Our bodies are complex machines and not tracking weight on a day-to-day basis will help avoid the unnecessary jitters arising from watching your bodyweight fluctuate every day. Bodyweight can be like stock prices if you track them multiple times every day. It’ll be something else in the morning, evening, and night.
How To Take Body Measurements
Nothing can beat the old-school way of tracking your progress. The exact body measurements can tell a lot about the physique than just the weight. Knowing that a person has 19″ biceps, 50″ chest, 28″ thighs, and 30″ waist paints a picture of the individual in your head. On the other hand, only knowing that he weighs 200lbs leaves everything up to your imagination.
You should take the tape measurements at the same time every week. Take the circumference measurement at each of these spots:
Muscular symmetry is an essential part of bodybuilding and something that Arnold Schwarzenegger spoke about on length. Taking weekly body measurements will also help you determine what part of your body needs extra work so you can craft that perfect physique.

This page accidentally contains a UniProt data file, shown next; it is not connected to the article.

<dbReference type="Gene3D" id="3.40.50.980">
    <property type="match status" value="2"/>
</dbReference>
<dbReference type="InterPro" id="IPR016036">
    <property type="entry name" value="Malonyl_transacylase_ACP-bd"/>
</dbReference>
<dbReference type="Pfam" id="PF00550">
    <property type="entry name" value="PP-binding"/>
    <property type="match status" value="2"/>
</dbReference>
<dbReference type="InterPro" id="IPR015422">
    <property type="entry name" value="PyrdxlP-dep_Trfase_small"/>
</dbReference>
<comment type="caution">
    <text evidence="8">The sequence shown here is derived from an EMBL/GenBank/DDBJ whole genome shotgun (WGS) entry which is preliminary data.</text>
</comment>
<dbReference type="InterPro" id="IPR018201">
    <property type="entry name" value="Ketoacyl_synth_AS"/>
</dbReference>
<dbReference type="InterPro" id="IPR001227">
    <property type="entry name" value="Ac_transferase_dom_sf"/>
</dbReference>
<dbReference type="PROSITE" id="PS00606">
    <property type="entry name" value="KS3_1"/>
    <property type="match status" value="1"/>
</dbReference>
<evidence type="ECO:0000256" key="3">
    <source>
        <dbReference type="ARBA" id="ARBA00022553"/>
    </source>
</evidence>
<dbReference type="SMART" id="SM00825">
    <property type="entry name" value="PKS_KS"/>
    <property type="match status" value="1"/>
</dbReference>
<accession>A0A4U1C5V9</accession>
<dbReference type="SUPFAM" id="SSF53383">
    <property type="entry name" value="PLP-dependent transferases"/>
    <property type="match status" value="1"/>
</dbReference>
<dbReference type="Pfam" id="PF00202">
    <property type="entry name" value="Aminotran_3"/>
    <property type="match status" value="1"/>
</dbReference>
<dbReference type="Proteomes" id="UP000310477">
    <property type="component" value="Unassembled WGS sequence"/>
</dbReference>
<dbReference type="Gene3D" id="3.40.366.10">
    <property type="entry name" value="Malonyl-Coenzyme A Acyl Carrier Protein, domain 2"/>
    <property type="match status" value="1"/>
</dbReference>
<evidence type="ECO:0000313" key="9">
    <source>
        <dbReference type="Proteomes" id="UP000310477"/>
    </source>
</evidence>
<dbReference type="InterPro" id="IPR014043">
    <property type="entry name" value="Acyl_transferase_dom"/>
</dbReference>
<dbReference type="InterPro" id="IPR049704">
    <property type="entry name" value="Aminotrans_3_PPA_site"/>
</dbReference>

A picture is worth a thousand words and even more so if you’re a fitness enthusiast. Any serious lifter who wants to transform his physique will need to take progress pictures. The best part is that it is a rather straightforward process, and unlike the tape measurements, you could do it on your own.
Stand in front of the mirror and take a picture. Then take a quarter turn just like a soldier would and click a photo. Take another quarter turn and take a picture of your back. That’s it, you are done. Click pictures in the same poses once every week at the same time of the day.
After you have all the pictures you need, store them in a folder and look at them once every month to check if you’re going in the right direction. It is also the reason why you’ll see most pro athletes posting their progress pictures on Instagram weeks before a competition.
Having a V-taper or a spare tire comes down to your body fat percentage. Measuring your body fat percentage is a great way of knowing if you’re on the correct path. A fat caliper is the cheapest and the easiest way of measuring and keeping a track of your body fat.